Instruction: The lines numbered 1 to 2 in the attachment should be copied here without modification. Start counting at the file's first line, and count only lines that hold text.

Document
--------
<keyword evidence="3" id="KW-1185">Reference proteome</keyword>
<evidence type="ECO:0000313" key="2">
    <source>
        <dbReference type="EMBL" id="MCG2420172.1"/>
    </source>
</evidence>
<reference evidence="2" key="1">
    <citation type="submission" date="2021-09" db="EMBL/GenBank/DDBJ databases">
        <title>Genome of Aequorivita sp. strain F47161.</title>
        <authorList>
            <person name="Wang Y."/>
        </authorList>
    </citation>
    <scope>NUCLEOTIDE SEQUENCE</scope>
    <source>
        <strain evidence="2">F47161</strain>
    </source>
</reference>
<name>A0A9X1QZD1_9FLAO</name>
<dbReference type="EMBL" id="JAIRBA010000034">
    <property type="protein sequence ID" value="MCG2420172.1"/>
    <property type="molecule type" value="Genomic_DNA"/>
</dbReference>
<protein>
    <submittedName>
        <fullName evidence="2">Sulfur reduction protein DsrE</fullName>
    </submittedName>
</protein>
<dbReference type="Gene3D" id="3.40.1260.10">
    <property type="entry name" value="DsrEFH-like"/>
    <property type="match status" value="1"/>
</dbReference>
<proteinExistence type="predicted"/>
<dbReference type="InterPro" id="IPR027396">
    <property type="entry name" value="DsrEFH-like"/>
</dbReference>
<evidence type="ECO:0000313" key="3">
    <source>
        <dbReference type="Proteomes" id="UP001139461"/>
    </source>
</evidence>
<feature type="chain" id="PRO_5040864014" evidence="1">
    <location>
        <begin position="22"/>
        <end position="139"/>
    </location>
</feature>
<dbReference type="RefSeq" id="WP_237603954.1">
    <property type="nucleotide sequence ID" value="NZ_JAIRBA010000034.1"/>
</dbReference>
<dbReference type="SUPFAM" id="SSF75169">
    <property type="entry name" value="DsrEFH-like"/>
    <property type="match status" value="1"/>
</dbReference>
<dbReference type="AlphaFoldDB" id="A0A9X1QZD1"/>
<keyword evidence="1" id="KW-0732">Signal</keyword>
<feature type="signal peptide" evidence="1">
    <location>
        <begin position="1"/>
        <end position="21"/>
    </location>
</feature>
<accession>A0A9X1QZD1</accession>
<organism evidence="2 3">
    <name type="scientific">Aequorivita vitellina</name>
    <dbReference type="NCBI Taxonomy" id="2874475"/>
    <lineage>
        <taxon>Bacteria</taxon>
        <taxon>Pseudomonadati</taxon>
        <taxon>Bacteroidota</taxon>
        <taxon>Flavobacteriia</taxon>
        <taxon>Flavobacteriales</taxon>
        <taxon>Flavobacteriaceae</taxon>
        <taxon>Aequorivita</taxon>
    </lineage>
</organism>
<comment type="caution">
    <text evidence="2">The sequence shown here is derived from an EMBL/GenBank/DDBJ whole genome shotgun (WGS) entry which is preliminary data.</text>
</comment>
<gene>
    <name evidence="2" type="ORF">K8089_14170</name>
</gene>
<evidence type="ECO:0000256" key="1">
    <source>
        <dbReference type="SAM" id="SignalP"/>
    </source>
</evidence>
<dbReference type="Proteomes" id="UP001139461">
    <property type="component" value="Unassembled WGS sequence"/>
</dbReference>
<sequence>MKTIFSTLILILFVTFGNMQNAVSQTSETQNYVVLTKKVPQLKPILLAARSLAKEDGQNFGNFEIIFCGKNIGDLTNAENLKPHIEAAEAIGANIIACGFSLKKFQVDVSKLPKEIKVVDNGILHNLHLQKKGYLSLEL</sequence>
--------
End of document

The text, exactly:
<keyword evidence="3" id="KW-1185">Reference proteome</keyword>
<evidence type="ECO:0000313" key="2">